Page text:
Social media apps. — © AFP
US teens have left Facebook in droves over the past seven years, preferring to spend time at video-sharing venues YouTube and TikTok, according to a Pew Research Center survey data out Wednesday.
TikTok has “emerged as a top social media platform for US teens” while Google-run YouTube “stands out as the most common platform used by teens,” the report’s authors wrote.
Pew’s data comes as Facebook-owner Meta is in a battle with TikTok for social media primacy, trying to keep the maximum number of users as part of its multi-billion dollar ad-driven business.
The report said some 95 percent of the teens surveyed said they use YouTube, compared with 67 percent saying they are TikTok users.
Just 32 percent of teens surveyed said they log on to Facebook — a big drop from the 71 percent who reported being users during a similar survey some seven years ago.
Once the place to be online, Facebook has become seen as a venue for older folks with young drawn to social networks where people express themselves with pictures and video snippets.
About 62 percent of the teens said they use Instagram, owned by Facebook-parent Meta, while 59 percent said they used Snapchat, researchers stated.
“A quarter of teens who use Snapchat or TikTok say they use these apps almost constantly, and a fifth of teen YouTube users say the same,” the report said.
In a bit of good news for Meta’s business, its photo and video sharing service Instagram was more popular with US teens than it was in the 2014-2015 survey.
Meanwhile, less than a quarter of the teens surveyed said they ever use Twitter, the report said.
The study also confirmed what casual observers may have suspected, 95 percent of US teens say they have smartphones, while nearly as many of them have desktop or laptop computers.
And the share of teens who say they are online almost constantly has nearly doubled to 46 percent when compared to survey results from seven years ago, researchers noted.
The report was based on a survey of 1,316 US teens, ranging in age from 13 years old to 17 years old, conducted from mid-April to early May of this year, according to Pew.
Twitter Expands Content Recommendations, Showing Users More Tweets from Profiles They Don’t Follow
Suddenly seeing a heap more random accounts appear in your Twitter feed?
This is why – today, Twitter ramped up its tweet recommendations for a heap more users.
We want to ensure everyone on Twitter sees the best content on the platform, so we’re expanding recommendations to all users, including those who may not have seen them in the past.
You can learn more about them, and how to best control your experience: https://t.co/ekYWf57JSc
— Twitter Support (@TwitterSupport) November 30, 2022
So you’re going to see more tweets in your feed based on things like:
- Interests based on tweet activity
- Topics you follow
- Tweets you’ve engaged with
- Tweets people in your network like
- People followed by people you follow
There’s a heap of expanded exposure potential here, and Twitter, in an effort to juice engagement, is looking to keep people in the app for as long as possible, which, ideally, these recommendations will facilitate.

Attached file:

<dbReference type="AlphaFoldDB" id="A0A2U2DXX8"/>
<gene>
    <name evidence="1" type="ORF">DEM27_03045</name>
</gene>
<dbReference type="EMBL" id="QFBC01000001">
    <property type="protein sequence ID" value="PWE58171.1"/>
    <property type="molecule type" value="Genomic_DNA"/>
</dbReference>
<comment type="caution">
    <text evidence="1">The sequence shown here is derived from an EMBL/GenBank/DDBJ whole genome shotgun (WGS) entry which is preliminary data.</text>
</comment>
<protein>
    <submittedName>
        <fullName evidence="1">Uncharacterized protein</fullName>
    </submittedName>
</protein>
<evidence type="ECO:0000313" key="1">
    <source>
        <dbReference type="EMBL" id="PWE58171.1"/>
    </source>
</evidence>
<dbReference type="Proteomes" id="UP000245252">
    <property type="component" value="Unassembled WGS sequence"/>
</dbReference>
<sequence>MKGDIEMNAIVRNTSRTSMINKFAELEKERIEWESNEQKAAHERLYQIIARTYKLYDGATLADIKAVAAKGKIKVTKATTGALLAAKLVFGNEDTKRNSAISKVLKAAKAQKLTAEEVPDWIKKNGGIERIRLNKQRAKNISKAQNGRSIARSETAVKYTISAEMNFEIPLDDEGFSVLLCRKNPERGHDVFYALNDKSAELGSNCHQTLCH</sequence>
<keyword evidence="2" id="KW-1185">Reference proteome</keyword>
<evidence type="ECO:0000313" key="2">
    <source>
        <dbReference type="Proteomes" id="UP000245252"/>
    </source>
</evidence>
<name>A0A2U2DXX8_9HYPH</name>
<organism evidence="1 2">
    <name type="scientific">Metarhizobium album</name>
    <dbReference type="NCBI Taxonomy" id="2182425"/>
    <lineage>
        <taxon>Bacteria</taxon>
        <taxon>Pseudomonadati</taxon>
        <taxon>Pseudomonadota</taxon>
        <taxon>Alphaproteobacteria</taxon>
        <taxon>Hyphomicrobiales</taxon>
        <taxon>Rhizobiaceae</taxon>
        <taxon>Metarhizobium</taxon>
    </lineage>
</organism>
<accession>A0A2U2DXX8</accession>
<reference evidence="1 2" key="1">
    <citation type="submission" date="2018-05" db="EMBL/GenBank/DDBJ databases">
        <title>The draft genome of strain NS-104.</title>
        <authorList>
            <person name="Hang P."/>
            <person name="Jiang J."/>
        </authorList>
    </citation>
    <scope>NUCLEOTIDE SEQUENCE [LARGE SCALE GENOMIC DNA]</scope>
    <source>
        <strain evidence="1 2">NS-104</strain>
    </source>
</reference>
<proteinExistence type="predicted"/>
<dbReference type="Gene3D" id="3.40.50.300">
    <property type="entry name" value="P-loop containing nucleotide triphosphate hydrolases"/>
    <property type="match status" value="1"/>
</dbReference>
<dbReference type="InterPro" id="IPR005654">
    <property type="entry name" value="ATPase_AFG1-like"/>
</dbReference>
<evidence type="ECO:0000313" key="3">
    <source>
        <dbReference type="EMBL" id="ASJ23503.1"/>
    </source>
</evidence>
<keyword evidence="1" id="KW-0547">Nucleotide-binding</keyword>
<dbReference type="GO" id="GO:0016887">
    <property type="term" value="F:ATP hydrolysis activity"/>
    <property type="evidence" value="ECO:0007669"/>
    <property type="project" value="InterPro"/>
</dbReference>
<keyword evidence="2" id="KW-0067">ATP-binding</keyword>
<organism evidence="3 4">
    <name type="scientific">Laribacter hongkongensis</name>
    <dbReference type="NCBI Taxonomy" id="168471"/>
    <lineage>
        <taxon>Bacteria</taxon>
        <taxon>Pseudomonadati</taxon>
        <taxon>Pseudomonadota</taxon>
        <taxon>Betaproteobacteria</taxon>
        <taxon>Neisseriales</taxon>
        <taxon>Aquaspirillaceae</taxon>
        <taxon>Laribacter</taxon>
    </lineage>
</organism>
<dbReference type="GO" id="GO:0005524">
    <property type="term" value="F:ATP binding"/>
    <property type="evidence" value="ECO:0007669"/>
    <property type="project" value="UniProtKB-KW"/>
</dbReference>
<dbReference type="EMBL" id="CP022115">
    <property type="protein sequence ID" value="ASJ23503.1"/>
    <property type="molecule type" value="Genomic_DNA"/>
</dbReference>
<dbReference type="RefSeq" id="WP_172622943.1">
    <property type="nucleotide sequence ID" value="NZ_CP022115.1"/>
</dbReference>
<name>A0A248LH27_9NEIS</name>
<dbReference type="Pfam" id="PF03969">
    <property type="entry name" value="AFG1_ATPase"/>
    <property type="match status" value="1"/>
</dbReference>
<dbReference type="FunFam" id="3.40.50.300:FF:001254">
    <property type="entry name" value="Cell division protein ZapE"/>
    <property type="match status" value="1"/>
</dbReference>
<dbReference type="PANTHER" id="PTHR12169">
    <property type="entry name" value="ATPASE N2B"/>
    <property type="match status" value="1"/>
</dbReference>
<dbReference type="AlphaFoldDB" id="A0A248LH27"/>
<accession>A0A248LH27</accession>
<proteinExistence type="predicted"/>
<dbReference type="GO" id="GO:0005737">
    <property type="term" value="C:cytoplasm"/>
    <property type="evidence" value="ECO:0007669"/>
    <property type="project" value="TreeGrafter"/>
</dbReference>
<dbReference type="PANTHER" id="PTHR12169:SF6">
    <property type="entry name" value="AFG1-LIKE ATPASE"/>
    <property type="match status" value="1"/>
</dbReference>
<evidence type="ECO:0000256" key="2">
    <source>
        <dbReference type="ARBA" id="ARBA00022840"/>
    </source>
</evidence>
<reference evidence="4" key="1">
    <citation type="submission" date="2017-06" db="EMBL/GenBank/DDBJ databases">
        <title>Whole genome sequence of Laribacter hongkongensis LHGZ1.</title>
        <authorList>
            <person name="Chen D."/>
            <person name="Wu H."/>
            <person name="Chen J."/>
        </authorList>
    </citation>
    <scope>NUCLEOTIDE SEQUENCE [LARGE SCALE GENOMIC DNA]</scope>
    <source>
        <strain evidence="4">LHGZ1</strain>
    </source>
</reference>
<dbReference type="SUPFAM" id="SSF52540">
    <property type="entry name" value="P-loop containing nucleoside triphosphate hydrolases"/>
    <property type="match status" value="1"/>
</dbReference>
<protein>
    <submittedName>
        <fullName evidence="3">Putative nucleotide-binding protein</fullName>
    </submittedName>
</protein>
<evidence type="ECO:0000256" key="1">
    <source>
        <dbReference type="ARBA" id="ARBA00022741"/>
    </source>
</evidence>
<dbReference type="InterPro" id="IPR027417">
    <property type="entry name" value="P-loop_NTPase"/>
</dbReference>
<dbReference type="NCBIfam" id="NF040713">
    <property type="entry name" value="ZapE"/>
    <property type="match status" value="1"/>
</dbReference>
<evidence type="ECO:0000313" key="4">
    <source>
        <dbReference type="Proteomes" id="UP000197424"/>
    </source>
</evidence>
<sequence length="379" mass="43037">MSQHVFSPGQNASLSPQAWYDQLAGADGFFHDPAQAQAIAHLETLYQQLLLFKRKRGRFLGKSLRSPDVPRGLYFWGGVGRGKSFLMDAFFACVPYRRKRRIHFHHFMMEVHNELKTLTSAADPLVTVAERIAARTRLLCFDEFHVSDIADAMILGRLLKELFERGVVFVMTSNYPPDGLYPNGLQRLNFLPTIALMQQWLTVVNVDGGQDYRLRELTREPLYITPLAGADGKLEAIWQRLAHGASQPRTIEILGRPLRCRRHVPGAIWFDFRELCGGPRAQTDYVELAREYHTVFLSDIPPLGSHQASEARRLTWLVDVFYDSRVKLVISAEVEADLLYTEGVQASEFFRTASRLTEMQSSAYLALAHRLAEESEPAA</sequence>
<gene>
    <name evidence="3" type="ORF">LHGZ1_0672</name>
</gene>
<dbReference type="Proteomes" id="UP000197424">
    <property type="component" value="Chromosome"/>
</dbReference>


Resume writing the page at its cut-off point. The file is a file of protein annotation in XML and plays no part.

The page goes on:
It’s similar to how Facebook and Instagram are now showing you more AI-based content recommendations, which stems from TikTok, and its focus on highlighting the most relevant content to each user, which is not directly tied to your own social graph.
There was a time when your social graph was the defining factor, which gave Facebook a huge advantage, but now, there’s been a bigger shift towards entertainment over social interaction, which expands the potential to show each user more interesting content, from a much broader range of sources.
Conceptually it makes sense, but it’s largely reliant on the platform algorithms being actually good at showing you the best content, based on your interests. TikTok is very good at this, hooking into your expressed likes and dislikes based on your viewing history.
Twitter, however, not so much.
In my experience, Twitter’s recommended topics are always pretty far off, and even within those topics, the tweets it highlights tend to also be off-topic, uninteresting, and even just weird a lot of the time.
Right now, Twitter seems convinced that I’m interested in ‘AirBnB’, ‘beauty Influencers’ and ‘Blink 182’. I’m not interested in any of these things, which I’ve tried to tell Twitter’s algorithms by selecting the ‘Not interested in this topic’ option – yet every time I re-open the app, they’re on my Explore page once again.
It could be worse – last month it was showing me ‘Peanuts’ comics, so I had Charlie Brown’s massive head staring back at me every time I tapped over to the Explore tab.
Again, I’ve directly told Twitter that I’m not interested, but it keeps showing them to me, while today, after this new announcement, this is what my feed currently looks like:
And they just keep coming – every time I scroll back to the top, another 20 tweets are in my feed, with 80% being recommendations.
Look, this is probably a short-term push, and maybe it helps people discover new users to follow, and helps Twitter boost engagement. But again, if you’re seeing a heap more recommendations, this is why.
Hopefully, the feedback will help Twitter refine its topic and content streams.